In every relationship, trust and transparency are vital. This is particularly true when it comes to finances. As Kelly Quinlan, an advanced planner with years of experience working for Fidelity, has seen, financial infidelity can creep into relationships in surprising ways.
From hiding accounts to neglecting to consider a partner’s future financial needs, financial infidelity can manifest in both intentional and unintentional ways. While these oversights may not always be malicious, they can be just as damaging to a relationship.
The Importance of a Financially Transparent Relationship
An ideal financial relationship between spouses is one where both partners are fully informed, make decisions together, and have a mutually beneficial long-term plan for their finances. This involves complete transparency, as Quinlan emphasizes. Below, we’ll delve into six actionable steps you can take to help protect yourself from financial infidelity, intentional or otherwise.
1. Know Where the Money Comes From—and Where It’s Going
An annual ‘financial summit’ should be on every couple’s calendar. This is an opportunity to review budgeting, account types, account beneficiary designations, and any professional contacts involved in managing the family finances. Understanding the full scope of your assets, liabilities, and family’s cash flow will give you a clearer picture of your financial situation.
Quinlan has encountered many individuals who were unaware of their annual spending, leading to problems later on. Hence, working out a budget is crucial, as is considering meeting with an estate planning attorney.
2. Get Authorized to Access Financial Information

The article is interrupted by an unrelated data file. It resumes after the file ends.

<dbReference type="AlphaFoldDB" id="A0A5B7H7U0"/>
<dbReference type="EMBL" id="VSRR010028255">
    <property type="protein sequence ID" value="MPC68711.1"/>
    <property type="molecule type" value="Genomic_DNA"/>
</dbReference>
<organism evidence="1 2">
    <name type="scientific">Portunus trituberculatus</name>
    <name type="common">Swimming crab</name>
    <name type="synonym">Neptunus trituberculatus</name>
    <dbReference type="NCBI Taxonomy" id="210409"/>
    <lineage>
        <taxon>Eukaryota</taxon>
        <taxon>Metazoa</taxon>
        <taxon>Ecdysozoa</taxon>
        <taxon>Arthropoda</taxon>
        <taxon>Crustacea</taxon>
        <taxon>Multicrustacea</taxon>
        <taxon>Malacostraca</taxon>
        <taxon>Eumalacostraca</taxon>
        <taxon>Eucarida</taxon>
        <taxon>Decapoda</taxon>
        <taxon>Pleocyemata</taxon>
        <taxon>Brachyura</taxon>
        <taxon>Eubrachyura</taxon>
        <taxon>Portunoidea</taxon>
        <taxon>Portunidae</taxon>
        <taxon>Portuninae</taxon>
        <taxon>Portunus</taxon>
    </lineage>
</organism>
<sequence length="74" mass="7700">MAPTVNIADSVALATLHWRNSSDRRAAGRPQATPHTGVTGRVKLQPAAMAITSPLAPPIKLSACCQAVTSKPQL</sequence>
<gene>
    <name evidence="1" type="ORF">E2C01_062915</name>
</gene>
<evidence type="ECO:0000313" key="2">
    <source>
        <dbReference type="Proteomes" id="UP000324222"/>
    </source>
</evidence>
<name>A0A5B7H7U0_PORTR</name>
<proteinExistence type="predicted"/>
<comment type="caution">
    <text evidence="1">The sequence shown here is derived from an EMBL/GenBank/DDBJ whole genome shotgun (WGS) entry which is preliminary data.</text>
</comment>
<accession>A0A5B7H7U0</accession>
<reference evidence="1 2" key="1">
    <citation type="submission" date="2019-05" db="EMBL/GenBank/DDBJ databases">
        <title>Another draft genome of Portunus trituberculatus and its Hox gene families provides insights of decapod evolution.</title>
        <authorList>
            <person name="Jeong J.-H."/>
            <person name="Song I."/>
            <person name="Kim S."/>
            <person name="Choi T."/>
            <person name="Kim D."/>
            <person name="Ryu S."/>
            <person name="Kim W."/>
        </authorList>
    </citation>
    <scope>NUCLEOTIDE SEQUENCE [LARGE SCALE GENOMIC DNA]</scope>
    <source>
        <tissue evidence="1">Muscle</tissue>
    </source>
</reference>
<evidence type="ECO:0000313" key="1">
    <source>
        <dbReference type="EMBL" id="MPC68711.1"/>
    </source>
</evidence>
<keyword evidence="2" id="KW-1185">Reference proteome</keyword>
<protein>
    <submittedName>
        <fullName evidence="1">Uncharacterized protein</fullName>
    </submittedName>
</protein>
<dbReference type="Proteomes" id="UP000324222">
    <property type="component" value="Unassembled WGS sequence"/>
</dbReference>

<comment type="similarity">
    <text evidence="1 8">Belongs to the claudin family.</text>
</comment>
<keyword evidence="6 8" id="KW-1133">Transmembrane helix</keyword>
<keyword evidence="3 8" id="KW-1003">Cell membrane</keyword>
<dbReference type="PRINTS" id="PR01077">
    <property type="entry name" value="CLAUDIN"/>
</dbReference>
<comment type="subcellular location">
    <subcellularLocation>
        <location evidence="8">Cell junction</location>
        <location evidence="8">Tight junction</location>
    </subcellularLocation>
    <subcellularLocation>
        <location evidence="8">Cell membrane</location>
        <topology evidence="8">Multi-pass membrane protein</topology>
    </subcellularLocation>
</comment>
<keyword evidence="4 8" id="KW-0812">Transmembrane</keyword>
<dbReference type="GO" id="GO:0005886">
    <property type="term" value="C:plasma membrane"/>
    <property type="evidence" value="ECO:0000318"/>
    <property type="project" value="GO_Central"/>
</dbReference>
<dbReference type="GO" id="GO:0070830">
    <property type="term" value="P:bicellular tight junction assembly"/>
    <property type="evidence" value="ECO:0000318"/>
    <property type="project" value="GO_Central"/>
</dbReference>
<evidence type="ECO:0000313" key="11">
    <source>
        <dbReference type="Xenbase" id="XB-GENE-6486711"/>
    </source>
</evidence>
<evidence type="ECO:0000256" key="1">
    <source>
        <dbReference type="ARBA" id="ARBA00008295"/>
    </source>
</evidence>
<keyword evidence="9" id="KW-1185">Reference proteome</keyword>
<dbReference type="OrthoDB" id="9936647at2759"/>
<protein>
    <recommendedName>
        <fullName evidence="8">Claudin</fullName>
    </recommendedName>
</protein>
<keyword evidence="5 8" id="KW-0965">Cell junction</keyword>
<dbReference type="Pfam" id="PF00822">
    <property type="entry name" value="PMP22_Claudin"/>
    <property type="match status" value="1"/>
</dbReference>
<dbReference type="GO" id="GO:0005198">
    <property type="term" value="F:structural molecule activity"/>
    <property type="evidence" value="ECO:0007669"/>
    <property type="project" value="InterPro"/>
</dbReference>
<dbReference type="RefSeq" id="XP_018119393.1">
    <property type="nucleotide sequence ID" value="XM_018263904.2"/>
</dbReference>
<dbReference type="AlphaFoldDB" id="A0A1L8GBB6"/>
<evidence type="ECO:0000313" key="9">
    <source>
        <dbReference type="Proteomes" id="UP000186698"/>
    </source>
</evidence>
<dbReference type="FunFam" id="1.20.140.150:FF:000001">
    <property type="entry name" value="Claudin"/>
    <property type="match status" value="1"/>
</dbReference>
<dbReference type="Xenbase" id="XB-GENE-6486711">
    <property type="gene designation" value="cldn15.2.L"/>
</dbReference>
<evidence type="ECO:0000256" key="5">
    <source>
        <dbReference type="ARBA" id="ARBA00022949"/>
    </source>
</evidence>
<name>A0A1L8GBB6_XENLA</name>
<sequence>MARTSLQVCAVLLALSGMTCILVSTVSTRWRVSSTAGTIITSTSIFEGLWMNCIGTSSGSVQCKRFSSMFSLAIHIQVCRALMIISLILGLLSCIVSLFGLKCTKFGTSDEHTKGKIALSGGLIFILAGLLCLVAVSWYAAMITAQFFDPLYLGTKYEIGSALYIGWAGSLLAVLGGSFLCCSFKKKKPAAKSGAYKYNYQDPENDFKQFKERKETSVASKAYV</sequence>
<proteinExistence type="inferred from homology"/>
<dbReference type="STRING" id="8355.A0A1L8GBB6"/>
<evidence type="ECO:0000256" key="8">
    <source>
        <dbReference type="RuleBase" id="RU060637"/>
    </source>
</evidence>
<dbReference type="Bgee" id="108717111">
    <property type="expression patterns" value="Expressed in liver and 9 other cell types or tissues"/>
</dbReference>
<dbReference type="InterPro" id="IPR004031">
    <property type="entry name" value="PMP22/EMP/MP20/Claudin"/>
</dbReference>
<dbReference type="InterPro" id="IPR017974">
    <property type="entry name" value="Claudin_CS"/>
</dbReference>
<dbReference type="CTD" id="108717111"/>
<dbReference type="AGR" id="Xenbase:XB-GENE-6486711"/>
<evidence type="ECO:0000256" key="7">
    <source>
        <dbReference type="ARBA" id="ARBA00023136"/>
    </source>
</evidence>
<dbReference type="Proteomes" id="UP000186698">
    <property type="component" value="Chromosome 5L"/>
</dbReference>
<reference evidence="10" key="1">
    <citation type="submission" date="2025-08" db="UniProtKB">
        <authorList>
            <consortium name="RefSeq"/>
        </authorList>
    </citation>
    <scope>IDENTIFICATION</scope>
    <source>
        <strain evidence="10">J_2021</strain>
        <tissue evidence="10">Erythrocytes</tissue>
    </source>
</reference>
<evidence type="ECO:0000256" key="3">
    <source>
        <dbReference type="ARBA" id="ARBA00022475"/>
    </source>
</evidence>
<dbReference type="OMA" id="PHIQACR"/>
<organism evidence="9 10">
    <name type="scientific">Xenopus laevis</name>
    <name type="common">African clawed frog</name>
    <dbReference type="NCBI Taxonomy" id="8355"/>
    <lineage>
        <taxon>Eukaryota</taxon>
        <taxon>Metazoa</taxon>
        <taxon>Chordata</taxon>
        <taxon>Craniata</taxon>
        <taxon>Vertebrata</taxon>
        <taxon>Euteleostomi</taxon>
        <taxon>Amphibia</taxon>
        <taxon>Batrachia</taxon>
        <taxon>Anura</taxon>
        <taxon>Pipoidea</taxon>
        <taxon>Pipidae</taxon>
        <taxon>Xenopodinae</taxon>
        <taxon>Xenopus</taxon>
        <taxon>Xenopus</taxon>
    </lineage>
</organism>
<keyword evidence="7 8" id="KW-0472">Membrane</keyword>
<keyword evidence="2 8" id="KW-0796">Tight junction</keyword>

Make sure you have the ability to access and manage all relevant accounts. Whether it’s adding your name to the utility bills or ensuring you have a durable power of attorney for financial affairs, being an authorized user will allow you to stay in the loop.
Consider the nature of your joint accounts and how they would pass on in case of death or incapacity of the account owner. This helps in understanding how your assets are structured and ensures smooth transition if needed.
3. Take on Some of the Financial Responsibilities Yourself
It’s essential to take on some of the financial responsibilities, even if you’ve been focused on other areas like raising children or advancing your career. Quinlan points out that taking over certain financial tasks will give you a better understanding of your financial situation and establish regular dialogues with your partner about finances.
4. Be Present for Discussions with Financial Advisors
Attending meetings with financial advisors ensures you understand the complete financial picture. Building a relationship with the advisor will facilitate a smoother transition in case you have to take primary responsibility for the family finances in unforeseen circumstances.
5. Understand How Assets Might Be Transferred
Clear identification of beneficiaries and proper handling of assets, especially real estate, is vital. Failure to do so can lead to family disputes, litigation, loss of tax savings, or even unintentional disinheritances, as Quinlan warns.
6. Find Out How You Fit into the Bigger Picture, and Who Else Might Be Involved
Understanding your partner’s legal obligations from previous relationships or marriages is essential to avoid unexpected surprises. Quinlan has witnessed cases where a failure to clearly spell out intentions in an estate plan led to undesirable outcomes.
Conclusion: Don’t Take a Back Seat
Financial infidelity, whether intentional or unintentional, can undermine trust and financial stability in a relationship. As Quinlan aptly puts it, “Delegating tasks is part of every marriage or partnership, but don’t be complacent or take a back seat when it comes to your finances.”
If you encounter resistance from your partner in establishing financial transparency, seeking professional guidance from a financial expert or attorney might be the next step.
The essence of a solid financial relationship is built on trust, mutual understanding, and active participation. By following the guidelines outlined above, you are not only protecting yourself from financial infidelity but also building a stronger, more resilient financial partnership with your spouse.
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